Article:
Don’t Violate Bail Bond Conditions
When an accused has been bonded from jail, whether by surety bail bond, personal recognizance bail bond, property bail bond, or any other type of bail, he or she should pay close attention to the wording for Bail Bond Conditions.
An Appearance Bond is a contract between the parties and the Court. It will have a list of possible restrictions and/or conditions that the court has required of the accused before being allowed to be released on bail. Those checked by court or jail personnel will be in effect.
Possible Court-Imposed Bail Bond Conditions:
- No Weapons
- No Alcohol
- No Drugs
- No Driving Without A Valid Driver’s License
- Random UA’s
- Random BA’s
- Daily BA’s
- GPS Monitoring
- Substance Abuse Monitoring
- Electronic Substance Abuse Monitoring
- Electronic Home Monitoring
So what happens if these conditions are violated? The court may revoke the bail bond and cause you to have to post a new higher bail bond to be released. There may be other more severe penalties, or you may have committed a new crime. It would be well advised to seek an attorney’s advice for a complete explanation.
*The accused should also be aware that the bail bondsman, should there be one, may have added additional conditions to his/her contract. This is perfectly legal and very binding. Same as above, violate them and go back to jail.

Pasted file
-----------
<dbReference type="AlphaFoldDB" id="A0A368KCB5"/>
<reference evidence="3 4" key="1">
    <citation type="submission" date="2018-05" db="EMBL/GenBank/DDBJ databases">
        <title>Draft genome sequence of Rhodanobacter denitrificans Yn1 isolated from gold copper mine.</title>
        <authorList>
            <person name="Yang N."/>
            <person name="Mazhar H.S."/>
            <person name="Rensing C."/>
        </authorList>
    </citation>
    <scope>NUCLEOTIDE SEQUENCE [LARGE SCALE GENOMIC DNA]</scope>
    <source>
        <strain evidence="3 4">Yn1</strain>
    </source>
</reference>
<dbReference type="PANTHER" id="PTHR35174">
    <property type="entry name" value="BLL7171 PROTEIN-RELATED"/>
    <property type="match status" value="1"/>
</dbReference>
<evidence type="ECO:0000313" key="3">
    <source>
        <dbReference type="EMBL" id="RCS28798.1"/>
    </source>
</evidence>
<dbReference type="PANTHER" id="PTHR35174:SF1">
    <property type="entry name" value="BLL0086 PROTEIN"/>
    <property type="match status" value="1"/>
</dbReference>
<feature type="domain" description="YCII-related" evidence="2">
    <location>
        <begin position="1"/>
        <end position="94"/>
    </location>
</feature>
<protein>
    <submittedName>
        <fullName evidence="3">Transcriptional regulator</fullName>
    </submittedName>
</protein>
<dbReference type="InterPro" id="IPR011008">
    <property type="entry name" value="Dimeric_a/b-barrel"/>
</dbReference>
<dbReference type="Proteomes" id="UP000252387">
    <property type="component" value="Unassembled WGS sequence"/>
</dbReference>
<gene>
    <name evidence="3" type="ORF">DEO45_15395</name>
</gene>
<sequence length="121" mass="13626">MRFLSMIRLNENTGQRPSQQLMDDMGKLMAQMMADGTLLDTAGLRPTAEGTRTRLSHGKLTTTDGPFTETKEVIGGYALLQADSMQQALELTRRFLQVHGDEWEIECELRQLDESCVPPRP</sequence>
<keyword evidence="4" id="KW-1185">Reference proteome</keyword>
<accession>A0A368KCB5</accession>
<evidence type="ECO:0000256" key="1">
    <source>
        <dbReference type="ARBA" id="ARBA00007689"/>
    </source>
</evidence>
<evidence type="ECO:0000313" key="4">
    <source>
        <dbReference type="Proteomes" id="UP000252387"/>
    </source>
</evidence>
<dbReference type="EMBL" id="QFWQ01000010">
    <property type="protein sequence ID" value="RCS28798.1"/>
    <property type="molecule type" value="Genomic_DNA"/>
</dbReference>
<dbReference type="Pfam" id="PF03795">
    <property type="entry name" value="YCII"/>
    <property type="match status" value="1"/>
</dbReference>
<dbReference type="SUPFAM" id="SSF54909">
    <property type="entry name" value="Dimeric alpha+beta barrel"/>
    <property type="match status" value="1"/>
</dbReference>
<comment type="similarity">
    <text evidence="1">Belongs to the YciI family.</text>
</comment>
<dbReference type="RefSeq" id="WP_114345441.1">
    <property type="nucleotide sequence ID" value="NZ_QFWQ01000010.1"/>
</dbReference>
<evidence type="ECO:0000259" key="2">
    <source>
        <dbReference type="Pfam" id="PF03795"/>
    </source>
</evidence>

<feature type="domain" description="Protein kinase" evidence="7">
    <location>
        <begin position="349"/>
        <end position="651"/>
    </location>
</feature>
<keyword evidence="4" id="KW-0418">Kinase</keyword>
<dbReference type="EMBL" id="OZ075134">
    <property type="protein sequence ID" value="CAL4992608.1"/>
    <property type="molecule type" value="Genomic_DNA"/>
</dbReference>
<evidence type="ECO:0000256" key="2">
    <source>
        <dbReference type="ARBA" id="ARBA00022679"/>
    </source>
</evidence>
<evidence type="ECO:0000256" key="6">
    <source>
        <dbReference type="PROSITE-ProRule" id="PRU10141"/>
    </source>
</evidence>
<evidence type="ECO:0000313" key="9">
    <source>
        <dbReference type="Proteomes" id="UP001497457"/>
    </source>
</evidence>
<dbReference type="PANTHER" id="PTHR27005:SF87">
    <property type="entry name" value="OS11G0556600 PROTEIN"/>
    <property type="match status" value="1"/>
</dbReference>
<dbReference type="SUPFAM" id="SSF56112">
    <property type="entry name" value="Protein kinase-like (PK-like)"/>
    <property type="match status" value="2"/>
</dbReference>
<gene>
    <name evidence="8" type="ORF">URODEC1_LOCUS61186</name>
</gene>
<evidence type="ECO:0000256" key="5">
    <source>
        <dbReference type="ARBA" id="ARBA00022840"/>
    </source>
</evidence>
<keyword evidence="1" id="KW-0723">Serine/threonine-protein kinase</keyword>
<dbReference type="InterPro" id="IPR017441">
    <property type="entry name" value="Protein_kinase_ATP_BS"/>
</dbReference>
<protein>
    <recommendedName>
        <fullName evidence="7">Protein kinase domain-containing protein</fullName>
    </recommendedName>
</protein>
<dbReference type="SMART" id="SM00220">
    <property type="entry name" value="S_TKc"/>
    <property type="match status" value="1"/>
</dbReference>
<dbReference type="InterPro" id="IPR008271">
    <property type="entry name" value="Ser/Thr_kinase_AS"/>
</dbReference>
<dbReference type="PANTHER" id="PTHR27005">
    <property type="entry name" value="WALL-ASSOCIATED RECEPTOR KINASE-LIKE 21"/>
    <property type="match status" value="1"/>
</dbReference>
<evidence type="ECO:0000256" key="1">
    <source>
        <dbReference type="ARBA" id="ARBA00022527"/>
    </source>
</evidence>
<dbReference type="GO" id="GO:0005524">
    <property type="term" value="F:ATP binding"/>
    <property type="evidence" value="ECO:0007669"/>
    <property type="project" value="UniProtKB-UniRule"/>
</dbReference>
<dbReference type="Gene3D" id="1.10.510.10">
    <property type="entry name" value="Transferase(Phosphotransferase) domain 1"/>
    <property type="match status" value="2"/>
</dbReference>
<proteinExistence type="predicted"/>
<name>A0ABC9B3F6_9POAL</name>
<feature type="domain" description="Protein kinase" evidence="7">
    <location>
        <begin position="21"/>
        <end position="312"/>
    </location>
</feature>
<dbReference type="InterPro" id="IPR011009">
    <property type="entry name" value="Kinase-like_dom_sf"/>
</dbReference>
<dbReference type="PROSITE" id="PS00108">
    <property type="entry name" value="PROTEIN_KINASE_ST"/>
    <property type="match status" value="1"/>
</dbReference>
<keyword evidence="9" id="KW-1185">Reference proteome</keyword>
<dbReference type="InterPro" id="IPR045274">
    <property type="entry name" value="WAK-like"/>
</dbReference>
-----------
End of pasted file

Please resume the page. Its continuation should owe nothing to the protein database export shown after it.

How a defense attorney can lower your bond amount
After the court has determined the bail amount, the defendant may request a reduction. In such a circumstance, the court holds a bail hearing to determine if it should be reduced. By claiming that the defendant is not a flight danger, the defense counsel can assist the defendant in obtaining a reduction.
If you live in Texas, have a job that supports your family, do not have a passport, and have never left the state, you are not a flight risk. However, if the offender has no links to the Texas community and is capable of fleeing if released on bond, the bail sum may be increased.
A bail bond does not guarantee immediate release from jail. To avoid incarceration while awaiting trial, the defendant must satisfy specific requirements. Failure to appear in court on the scheduled trial dates jeopardizes the defendant, and the court may issue an arrest warrant.